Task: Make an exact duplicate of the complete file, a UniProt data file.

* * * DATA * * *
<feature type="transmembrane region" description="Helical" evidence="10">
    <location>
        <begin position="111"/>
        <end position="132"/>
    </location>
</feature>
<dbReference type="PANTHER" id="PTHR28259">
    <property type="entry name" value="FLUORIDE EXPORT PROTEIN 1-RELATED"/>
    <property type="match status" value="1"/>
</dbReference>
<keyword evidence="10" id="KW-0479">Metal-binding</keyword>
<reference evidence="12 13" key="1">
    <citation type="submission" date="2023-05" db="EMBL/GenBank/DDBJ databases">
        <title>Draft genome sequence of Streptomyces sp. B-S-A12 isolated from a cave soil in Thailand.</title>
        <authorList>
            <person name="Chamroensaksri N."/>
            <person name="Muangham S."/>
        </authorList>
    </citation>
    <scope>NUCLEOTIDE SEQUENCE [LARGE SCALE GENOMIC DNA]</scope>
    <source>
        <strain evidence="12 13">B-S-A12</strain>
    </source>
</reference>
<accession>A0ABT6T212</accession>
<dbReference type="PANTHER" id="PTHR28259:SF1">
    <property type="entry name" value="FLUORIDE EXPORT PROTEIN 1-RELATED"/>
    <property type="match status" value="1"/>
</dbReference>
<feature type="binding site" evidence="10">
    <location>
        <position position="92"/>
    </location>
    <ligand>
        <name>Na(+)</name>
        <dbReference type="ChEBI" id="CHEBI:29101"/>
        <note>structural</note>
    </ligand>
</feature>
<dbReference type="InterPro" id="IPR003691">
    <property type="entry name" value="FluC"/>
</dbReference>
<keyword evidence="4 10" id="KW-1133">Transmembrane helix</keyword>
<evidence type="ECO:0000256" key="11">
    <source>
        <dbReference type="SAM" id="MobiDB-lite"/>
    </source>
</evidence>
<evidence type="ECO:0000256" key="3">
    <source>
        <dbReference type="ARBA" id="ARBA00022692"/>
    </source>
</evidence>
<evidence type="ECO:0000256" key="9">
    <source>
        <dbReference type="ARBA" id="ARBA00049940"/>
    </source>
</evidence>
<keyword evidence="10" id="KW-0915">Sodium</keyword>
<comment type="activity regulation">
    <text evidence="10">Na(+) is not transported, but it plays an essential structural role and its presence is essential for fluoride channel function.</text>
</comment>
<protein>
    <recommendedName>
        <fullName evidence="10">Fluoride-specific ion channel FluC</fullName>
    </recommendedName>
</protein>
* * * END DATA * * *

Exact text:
<feature type="transmembrane region" description="Helical" evidence="10">
    <location>
        <begin position="111"/>
        <end position="132"/>
    </location>
</feature>
<dbReference type="PANTHER" id="PTHR28259">
    <property type="entry name" value="FLUORIDE EXPORT PROTEIN 1-RELATED"/>
    <property type="match status" value="1"/>
</dbReference>
<keyword evidence="10" id="KW-0479">Metal-binding</keyword>
<reference evidence="12 13" key="1">
    <citation type="submission" date="2023-05" db="EMBL/GenBank/DDBJ databases">
        <title>Draft genome sequence of Streptomyces sp. B-S-A12 isolated from a cave soil in Thailand.</title>
        <authorList>
            <person name="Chamroensaksri N."/>
            <person name="Muangham S."/>
        </authorList>
    </citation>
    <scope>NUCLEOTIDE SEQUENCE [LARGE SCALE GENOMIC DNA]</scope>
    <source>
        <strain evidence="12 13">B-S-A12</strain>
    </source>
</reference>
<accession>A0ABT6T212</accession>
<dbReference type="PANTHER" id="PTHR28259:SF1">
    <property type="entry name" value="FLUORIDE EXPORT PROTEIN 1-RELATED"/>
    <property type="match status" value="1"/>
</dbReference>
<feature type="binding site" evidence="10">
    <location>
        <position position="92"/>
    </location>
    <ligand>
        <name>Na(+)</name>
        <dbReference type="ChEBI" id="CHEBI:29101"/>
        <note>structural</note>
    </ligand>
</feature>
<dbReference type="InterPro" id="IPR003691">
    <property type="entry name" value="FluC"/>
</dbReference>
<keyword evidence="4 10" id="KW-1133">Transmembrane helix</keyword>
<evidence type="ECO:0000256" key="11">
    <source>
        <dbReference type="SAM" id="MobiDB-lite"/>
    </source>
</evidence>
<evidence type="ECO:0000256" key="3">
    <source>
        <dbReference type="ARBA" id="ARBA00022692"/>
    </source>
</evidence>
<evidence type="ECO:0000256" key="9">
    <source>
        <dbReference type="ARBA" id="ARBA00049940"/>
    </source>
</evidence>
<keyword evidence="10" id="KW-0915">Sodium</keyword>
<comment type="activity regulation">
    <text evidence="10">Na(+) is not transported, but it plays an essential structural role and its presence is essential for fluoride channel function.</text>
</comment>
<protein>
    <recommendedName>
        <fullName evidence="10">Fluoride-specific ion channel FluC</fullName>
    </recommendedName>
</protein>